Falling capital market rates pushed up the value of pension funds’ fixed-income asset portfolios. Equity price developments (Table 3.1) also had a favourable effect on the funding ratio. Between end-March and end-May, the AEX and the MSCI World index were up 1.0% and 2.4%, respectively. On the other hand, the interest rate term structure including UFR and averaging (Table 1.3) declined, which resulted in an increase in technical provisions. Incidentally, the current interest rate decline is not yet reflected in the interest rate term structure due to interest averaging, and this may push funding ratios down in the months ahead. Overall, these developments resulted in a net funding ratio increase of one percentage point in May.
Of the 275 pension funds with investments for their own risk, 11 had funding ratios below 105% at the end of May 2014. At end-May, the pension funds with a funding ratio below 105% represented some 425,000 active members and 200,000 pensioners. With a view to the transition to a new financial assessment framework (FAF), it was agreed in 2012 that pension funds facing a funding deficit may, in principle, include this in their policy at the start of the new FAF, assuming the FAF will take effect on 1 January 2015.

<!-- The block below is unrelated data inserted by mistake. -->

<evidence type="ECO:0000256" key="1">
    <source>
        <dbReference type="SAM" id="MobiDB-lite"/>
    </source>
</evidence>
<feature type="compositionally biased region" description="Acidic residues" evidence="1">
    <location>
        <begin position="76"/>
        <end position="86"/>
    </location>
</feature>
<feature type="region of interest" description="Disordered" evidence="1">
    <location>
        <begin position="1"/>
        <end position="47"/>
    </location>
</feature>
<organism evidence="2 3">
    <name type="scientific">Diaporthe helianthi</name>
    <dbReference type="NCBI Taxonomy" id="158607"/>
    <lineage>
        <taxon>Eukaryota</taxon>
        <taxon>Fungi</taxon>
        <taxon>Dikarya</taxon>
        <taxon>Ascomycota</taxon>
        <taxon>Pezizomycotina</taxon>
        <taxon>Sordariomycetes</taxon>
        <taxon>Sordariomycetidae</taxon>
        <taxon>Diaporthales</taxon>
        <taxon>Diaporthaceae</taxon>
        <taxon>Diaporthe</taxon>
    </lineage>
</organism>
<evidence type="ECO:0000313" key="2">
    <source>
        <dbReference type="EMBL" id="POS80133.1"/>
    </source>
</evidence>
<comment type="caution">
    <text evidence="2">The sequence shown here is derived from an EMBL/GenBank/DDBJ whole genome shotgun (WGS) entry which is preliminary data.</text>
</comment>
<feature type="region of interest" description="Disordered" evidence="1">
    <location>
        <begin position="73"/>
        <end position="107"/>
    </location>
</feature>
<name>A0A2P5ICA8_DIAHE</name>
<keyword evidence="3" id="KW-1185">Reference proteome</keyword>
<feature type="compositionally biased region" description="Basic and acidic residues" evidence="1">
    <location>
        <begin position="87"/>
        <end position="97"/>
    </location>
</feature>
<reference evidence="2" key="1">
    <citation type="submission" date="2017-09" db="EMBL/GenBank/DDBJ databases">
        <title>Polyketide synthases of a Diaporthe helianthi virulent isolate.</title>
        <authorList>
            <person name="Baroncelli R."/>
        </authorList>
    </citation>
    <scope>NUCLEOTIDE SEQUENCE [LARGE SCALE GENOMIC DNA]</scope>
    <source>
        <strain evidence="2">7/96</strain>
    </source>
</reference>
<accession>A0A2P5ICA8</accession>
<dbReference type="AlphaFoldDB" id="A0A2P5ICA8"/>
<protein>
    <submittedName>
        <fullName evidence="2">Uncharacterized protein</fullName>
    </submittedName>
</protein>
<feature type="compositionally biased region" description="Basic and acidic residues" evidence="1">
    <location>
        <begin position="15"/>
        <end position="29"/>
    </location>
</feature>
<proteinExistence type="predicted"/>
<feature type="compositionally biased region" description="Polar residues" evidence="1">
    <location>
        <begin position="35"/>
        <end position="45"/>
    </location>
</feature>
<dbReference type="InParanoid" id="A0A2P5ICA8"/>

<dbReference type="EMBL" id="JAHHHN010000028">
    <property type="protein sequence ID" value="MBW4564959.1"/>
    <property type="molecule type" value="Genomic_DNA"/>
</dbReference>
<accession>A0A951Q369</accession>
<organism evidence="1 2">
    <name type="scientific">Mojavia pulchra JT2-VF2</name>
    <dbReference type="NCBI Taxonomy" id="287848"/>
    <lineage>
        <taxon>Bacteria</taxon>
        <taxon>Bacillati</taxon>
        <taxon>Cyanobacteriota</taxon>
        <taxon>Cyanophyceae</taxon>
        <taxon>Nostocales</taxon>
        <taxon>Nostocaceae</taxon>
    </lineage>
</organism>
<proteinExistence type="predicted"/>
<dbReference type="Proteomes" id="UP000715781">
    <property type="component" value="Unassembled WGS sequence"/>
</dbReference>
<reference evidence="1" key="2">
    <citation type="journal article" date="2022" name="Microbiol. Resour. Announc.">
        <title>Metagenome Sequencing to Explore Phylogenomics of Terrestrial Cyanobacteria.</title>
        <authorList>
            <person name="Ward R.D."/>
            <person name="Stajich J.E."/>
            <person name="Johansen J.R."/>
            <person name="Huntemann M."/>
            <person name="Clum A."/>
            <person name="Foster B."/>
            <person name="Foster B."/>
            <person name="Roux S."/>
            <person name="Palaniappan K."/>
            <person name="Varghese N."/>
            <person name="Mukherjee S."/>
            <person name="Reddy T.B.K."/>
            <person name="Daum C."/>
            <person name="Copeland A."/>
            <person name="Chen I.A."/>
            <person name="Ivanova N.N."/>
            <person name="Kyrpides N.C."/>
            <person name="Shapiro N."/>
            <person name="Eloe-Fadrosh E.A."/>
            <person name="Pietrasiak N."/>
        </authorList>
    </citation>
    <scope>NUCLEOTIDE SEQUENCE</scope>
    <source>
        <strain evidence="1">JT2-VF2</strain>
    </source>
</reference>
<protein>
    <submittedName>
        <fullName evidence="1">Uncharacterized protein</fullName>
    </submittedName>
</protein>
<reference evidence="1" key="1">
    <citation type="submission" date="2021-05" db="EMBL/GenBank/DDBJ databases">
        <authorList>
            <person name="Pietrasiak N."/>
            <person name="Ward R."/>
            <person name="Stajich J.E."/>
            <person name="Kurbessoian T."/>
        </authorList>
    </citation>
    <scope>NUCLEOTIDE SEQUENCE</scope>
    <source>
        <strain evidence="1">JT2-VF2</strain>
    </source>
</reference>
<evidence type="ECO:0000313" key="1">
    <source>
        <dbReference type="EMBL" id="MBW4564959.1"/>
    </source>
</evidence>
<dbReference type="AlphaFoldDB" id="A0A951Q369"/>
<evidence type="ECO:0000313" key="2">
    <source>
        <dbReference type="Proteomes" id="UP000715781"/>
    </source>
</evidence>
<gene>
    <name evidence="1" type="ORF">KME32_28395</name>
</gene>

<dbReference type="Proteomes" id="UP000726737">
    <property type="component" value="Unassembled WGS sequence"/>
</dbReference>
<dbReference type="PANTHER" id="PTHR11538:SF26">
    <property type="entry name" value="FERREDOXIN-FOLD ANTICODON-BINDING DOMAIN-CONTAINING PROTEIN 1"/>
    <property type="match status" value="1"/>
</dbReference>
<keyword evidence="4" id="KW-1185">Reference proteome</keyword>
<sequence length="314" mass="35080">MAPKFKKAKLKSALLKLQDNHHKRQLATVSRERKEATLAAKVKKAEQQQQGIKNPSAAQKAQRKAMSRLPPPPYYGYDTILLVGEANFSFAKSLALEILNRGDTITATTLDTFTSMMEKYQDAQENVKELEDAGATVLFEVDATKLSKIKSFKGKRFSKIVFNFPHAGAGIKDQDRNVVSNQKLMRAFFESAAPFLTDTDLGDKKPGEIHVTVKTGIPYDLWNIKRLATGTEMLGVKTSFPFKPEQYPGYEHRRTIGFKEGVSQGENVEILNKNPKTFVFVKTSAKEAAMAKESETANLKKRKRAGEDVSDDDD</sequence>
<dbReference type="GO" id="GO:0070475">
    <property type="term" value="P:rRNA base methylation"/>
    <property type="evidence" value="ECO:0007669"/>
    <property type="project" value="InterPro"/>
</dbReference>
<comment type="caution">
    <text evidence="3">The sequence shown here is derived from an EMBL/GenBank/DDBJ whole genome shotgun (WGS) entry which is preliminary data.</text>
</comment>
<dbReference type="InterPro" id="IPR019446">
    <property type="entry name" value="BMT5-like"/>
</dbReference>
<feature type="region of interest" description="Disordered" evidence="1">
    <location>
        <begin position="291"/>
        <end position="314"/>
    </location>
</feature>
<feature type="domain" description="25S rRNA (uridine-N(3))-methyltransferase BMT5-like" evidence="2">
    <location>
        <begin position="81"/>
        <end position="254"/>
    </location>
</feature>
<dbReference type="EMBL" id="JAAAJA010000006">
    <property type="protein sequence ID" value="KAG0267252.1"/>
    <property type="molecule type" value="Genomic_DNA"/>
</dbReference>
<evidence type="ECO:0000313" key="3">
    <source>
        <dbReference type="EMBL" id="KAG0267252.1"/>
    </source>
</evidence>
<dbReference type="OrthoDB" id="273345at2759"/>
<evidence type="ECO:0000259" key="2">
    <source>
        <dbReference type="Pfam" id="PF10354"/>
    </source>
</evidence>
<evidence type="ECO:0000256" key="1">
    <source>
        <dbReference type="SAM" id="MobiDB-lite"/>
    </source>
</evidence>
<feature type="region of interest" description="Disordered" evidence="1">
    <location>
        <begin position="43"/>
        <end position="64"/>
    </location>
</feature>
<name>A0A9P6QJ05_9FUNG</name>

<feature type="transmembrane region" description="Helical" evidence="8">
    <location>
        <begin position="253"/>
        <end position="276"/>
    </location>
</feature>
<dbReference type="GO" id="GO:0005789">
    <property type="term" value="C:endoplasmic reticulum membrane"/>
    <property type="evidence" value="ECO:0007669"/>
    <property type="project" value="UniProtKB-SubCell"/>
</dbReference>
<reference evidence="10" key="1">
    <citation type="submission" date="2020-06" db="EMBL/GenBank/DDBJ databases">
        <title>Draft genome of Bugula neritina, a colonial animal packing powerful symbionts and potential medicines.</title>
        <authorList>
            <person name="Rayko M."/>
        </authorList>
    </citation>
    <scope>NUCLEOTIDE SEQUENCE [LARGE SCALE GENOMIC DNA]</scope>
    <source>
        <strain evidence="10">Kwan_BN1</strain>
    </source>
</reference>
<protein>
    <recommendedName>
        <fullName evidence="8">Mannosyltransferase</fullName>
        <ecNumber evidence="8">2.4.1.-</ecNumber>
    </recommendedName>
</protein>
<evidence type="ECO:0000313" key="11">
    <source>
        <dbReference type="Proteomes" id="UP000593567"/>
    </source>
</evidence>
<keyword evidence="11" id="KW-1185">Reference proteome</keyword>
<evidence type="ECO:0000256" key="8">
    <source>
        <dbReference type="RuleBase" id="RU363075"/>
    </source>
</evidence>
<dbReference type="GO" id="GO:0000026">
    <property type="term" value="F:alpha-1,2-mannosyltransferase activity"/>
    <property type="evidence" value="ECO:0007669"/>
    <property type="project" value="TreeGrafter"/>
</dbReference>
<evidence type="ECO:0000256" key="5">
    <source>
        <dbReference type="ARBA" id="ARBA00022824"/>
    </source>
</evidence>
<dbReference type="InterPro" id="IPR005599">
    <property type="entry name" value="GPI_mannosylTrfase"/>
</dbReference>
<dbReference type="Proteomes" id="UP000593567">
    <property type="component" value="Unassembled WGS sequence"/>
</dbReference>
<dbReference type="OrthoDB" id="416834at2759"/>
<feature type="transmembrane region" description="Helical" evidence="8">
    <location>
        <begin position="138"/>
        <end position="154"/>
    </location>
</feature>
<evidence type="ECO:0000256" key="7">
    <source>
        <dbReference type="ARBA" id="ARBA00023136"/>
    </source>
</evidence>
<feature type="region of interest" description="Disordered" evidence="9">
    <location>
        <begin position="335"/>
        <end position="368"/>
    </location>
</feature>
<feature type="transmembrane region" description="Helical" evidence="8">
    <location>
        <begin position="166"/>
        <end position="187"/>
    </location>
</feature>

Table 1 - Pension funds’ funding ratios (end-of-month figures)